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Pro-Russia protesters storm Australian Open with Putin and ‘Z’ banners

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A spectator with a “Z” on a jersey cheers for Serbia’s Novak Djokovic and Russia’s Andrey Rublev in their quarterfinal match at the 2023 Australian Open in Melbourne. ‘Z’ banners – Fazri Ismail /Shutterstock

Pro-Russian demonstrators set their sights on the Australian Open on Wednesday, with a fan wearing the controversial “Z” symbol at Rod Laver Arena and flags featuring Vladimir Putin’s face parading outside Melbourne Park.

A section of fans chanted “Serbia, Russia, Serbia, Russia” on the steps of the main exhibition court here in Melbourne, while one fan hung an image of Putin’s face over the Russian flag during Novak Djokovic’s victory celebrations. victory over Russian Andrey Rublev.

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Earlier, when the match was still in progress, a member of the Serbian cheerleading squad at the stadium made a political statement through his clothing. Arriving in a white T-shirt bearing Djokovic’s name, the man took it off to reveal a black T-shirt with the pro-war “Z” emblem.

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The photos also show Djokovic unwittingly signing an autograph for a man as he holds out a white jersey after defeating Russian No. 1 Rublev, where he then wears a coat to hide the “Z” symbol.

Tennis Australia security was slow to respond to screenings, although there was one other man holding the Russian flag, which had been expressly prohibited by tournament officials earlier in the tournament.

Tennis Australia said in a statement: “Four people in the crowd leaving the stadium displayed inappropriate flags and symbols and threatened security guards.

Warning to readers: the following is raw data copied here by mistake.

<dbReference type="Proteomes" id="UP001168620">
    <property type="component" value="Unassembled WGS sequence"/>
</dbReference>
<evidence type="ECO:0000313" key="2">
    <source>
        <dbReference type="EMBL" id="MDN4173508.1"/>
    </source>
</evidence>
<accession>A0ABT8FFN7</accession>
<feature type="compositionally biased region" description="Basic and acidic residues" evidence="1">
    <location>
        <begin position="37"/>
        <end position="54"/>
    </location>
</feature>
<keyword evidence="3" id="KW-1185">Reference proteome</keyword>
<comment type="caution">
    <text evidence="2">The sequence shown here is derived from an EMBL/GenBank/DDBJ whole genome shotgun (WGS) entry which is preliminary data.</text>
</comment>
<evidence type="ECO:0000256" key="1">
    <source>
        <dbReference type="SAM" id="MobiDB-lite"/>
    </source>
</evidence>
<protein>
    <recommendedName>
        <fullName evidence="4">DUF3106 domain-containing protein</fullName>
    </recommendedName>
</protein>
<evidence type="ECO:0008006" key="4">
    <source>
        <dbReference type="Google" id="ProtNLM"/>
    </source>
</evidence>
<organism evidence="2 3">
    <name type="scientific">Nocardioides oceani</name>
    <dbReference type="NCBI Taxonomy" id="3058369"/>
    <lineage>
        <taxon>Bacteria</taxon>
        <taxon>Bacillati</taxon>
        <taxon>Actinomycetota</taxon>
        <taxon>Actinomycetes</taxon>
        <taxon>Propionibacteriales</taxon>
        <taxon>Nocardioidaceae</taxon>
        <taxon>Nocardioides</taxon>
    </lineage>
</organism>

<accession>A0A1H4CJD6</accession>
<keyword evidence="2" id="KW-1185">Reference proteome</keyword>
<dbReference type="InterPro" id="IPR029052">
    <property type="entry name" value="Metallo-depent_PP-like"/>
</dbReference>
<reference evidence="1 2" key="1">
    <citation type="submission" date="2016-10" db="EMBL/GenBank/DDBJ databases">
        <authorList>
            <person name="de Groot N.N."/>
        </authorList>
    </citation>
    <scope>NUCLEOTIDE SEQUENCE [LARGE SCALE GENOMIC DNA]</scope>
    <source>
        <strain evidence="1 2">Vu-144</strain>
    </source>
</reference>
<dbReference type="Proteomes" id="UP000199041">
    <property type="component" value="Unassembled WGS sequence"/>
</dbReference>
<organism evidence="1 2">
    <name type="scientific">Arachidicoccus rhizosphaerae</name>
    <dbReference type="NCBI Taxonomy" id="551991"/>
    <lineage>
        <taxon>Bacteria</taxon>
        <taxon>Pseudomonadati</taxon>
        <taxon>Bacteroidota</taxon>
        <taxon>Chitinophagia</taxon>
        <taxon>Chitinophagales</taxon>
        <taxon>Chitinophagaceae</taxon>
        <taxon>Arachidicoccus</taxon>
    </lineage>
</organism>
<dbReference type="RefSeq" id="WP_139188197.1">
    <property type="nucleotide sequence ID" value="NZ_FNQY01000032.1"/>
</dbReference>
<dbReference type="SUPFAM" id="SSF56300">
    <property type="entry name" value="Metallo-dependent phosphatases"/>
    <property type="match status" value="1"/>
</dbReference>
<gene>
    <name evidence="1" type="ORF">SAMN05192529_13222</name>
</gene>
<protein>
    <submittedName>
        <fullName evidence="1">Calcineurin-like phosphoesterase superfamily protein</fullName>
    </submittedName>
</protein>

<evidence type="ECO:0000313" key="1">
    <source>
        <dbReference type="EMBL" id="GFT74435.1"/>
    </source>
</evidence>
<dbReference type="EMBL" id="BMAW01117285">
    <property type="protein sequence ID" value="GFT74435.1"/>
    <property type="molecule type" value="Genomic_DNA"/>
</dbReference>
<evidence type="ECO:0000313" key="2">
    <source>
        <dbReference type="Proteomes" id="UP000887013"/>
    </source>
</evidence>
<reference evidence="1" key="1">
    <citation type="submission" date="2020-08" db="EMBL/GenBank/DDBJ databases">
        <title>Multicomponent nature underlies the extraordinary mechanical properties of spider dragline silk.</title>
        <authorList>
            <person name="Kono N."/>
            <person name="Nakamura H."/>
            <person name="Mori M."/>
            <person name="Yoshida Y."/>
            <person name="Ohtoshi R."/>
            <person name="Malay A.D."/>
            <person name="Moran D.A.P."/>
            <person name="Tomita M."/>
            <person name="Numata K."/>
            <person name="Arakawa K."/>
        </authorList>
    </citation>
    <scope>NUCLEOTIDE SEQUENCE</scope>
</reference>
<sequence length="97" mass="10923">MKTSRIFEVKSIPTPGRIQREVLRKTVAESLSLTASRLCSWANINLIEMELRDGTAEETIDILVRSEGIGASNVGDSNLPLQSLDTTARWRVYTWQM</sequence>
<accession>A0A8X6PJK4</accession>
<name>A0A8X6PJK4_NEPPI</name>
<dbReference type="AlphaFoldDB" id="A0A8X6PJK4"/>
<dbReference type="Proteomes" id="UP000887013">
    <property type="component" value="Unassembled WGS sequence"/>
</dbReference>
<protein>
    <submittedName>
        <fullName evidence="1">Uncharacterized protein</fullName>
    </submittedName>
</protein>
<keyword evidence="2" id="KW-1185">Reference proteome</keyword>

“Victoria police have intervened and continue to question them. The comfort and safety of everyone is our priority, and we work closely with security agencies and authorities.”

These scenes will tarnish the Australian Open, which has previously dealt with violent clashes between fans from the large Serbian and Croatian communities in Melbourne but has not seen this kind of political display before.

Djokovic always draws large crowds to his matches in this tournament, which he has won nine times, and many come with the Serbian flag in one form or another.

In this case, a small minority took the opportunity to advance the Russian cause. Traditionally, ties between Serbia and Russia have been strong due to their shared Slavic heritage and Eastern Orthodox religion.

Australian Open heading into final weekend that could show why Last summer, Wimbledon decided to disqualify Russians and Belarusians.

The last four women included two Belarusians Victoria Azarenka and Arina Sobolenko, as well as Wimbledon champion Yelena Rybakina, who was born in Moscow but plays under the Kazakh flag.

The final four include Russian Karen Khachanov, who was already embroiled in a political scandal during the tournament after expressing his support for the small Armenian community protesting its independence from Azerbaijan.

Billie Jean King Calls for Wimbledon Ban to be Lifted in Russia and Belarus

Molly McElvey